>>> at odds with test 6 in that test suite. So I guess my point is,
 >>> regardless of what the spec currently says, those tests illustrate
 >>> what the right behavior OUGHT to be, which would be that a != between
 >>> two literals with unknown datatypes is simply unknown, and can never
 >>> succeed, regardless of the RDF term equality result between them. So,
 >>> reverting now to my very limited action item, I don't need to tweak
 >>> those tests or add to them in order to show what the result SHOULD
 >>> be. Right?
 >>>> Some wise-guy adds support for roman:numeral to make the omniscient
 >>>> implementation from the following schema (note: restriction of decimal):
 >>>>  <xs:simpleType name="numeral" id="numeral">
 >>>>    <xs:restriction base="xs:decimal">
 >>>>      <xs:fractionDigits fixed="true" value="0"
 >>>> id="romanNumeral.fractionDigits"/>
 >>>>      <xs:pattern value="[IVDXLC]+"/>
 >>>>      <xs:minInclusive value="0" id="romanNumeral.minInclusive"/>
 >>>>    </xs:restriction>
 >>>>  </xs:simpleType>
 >>>> Now the implementation says "are they both decimals? yep" and returns
 >>>> FALSE (II is *not* != 2), causing us to lose an answer that we had in
 >>>> the naive implementation.
 >>>>> But this is not what the test examples indicate. With this rule, in
 >>>>> case #6, it would give the answer binding [ x/x1, v/"b"^^t:type1 ],
 >>>>> but in fact it does not: it gives no answers, as it should in order
 >>>>> to be monotonic when more datatype information is available. And the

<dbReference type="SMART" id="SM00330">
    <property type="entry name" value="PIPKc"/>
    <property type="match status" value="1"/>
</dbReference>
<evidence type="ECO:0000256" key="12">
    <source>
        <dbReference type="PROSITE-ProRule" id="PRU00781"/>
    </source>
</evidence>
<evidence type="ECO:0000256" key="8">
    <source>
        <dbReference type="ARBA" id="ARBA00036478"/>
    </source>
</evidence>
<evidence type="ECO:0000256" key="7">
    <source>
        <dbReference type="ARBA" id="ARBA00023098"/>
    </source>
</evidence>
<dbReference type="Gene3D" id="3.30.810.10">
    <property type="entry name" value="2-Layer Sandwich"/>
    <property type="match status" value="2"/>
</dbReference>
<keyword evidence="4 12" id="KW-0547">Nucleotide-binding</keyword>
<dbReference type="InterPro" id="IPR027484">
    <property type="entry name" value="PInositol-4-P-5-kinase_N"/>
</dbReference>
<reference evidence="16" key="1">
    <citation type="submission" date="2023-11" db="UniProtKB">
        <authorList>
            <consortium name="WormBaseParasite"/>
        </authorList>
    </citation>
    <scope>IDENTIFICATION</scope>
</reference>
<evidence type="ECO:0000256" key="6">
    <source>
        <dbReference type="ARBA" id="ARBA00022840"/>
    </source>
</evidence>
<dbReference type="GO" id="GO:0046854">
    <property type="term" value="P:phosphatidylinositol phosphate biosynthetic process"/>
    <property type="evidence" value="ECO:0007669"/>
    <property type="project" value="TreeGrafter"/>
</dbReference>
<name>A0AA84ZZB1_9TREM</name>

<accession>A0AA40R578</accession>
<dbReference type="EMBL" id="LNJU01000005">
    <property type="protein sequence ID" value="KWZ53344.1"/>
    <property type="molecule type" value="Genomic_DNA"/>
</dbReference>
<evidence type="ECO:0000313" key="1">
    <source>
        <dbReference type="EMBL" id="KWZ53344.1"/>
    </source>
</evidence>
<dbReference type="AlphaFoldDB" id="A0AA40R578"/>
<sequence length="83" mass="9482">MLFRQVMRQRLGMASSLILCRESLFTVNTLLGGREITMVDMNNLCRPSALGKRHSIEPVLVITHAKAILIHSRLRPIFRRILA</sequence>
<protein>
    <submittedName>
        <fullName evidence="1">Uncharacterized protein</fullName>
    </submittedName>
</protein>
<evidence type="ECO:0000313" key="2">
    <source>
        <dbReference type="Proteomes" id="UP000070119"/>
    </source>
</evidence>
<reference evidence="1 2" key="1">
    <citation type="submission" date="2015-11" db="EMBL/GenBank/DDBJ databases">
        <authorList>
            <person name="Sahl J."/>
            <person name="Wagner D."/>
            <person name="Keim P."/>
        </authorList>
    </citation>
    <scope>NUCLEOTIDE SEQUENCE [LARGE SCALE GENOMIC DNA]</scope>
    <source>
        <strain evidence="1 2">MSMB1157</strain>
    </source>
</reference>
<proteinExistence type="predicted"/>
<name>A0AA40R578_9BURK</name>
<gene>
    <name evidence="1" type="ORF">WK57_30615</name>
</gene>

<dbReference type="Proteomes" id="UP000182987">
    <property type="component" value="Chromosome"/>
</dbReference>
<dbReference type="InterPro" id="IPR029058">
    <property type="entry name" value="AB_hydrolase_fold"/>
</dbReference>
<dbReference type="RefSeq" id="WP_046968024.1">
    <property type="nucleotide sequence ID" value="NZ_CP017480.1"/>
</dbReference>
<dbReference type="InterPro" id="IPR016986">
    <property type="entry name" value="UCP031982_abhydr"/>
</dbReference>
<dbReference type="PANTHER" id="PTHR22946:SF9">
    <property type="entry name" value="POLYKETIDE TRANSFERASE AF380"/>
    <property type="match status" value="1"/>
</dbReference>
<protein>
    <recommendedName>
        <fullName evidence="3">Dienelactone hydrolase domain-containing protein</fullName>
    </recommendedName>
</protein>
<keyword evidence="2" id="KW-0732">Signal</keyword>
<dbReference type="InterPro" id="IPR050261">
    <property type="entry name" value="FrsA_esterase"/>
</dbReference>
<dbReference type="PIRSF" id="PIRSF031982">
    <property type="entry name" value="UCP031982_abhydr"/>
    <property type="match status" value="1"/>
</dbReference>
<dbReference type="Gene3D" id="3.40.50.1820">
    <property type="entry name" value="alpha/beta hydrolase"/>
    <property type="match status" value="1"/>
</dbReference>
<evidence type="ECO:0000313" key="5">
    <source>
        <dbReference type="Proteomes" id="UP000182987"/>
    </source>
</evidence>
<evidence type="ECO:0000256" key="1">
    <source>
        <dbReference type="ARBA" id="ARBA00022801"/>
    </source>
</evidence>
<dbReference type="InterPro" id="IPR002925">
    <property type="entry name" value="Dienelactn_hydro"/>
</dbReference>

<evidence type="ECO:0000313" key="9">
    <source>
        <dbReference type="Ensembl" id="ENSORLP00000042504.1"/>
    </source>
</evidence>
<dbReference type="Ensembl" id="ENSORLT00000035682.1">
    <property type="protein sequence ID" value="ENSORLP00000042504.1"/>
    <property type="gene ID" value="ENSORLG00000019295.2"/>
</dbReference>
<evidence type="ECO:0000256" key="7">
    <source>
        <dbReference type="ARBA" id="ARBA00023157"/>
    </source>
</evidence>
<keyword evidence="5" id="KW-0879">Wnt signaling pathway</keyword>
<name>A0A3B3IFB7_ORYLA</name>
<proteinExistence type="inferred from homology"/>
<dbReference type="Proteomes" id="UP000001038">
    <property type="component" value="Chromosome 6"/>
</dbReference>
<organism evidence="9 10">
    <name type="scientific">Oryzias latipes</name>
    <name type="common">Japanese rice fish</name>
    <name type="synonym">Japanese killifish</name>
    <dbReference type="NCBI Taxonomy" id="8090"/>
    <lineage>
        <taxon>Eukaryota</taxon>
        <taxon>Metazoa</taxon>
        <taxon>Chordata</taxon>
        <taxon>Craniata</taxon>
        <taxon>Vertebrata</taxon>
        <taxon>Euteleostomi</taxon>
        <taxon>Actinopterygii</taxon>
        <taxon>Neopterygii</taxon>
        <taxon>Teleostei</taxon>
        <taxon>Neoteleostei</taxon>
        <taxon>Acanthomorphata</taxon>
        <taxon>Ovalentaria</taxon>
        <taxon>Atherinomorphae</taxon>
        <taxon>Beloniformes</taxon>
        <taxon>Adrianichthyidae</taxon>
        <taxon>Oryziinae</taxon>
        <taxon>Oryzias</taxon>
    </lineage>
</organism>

>>>>> comment on text 6 seems to  indicate that 'no result' is determined
 >>>>> in this case for reasons of preserving monotonicity, and works
 >>>>> symmetrically for equality and not-equality.
 >>>> I believe that this test does illustrate the problem. I can concoct a
 >>>> type system where the two are, in cleverer systems, known to be the
 >>>> same value.
 >>> Right, and in that case - following now the behavior indicated by the
 >>> example, not by the spec text you cite - the behavior will be
 >>> indistinguishable from what it is now (no answers) but if you instead
 >>> concoct a system in which they have different values, then the query
 >>> will succeed. So either way, we get monotonic behavior. Again, note I
 >>> am not following the first-line-in-table rule here, but the behavior
 >>> as specified in the test suite email: they give different results on
 >>> text 6.
 >>> So, if we follow the rule as illustrated by test 6, which as I read
 >>> the test is that when either of A or B is typed with an unknown
 >>> datatype, then  A != B test always fails while A=B succeeds only when
 >>> A and B are the exact same literal string and same datatype URI, then
 >>> we don't need to do anything about extending the equality. Right?
 >>> Pat
 >>>> Therefor, we need to spell it
 >>>> SELECT *
 >>>> { ?x :p ?v
 >>>>     FILTER ( ?v !sameLiteral "a"^^t:type1 )
 >>>> }
 >>>> or something like this.
 >>>>> So, either the tests are OK, or I have misunderstood your point.
 >>>>> Eric? Or indeed, anyone with anything useful to say?
 >>>>> Pat
 >>>>> --
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 >>>> --
 >>>> -eric
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Received on Monday, 7 August 2006 11:55:48 UTC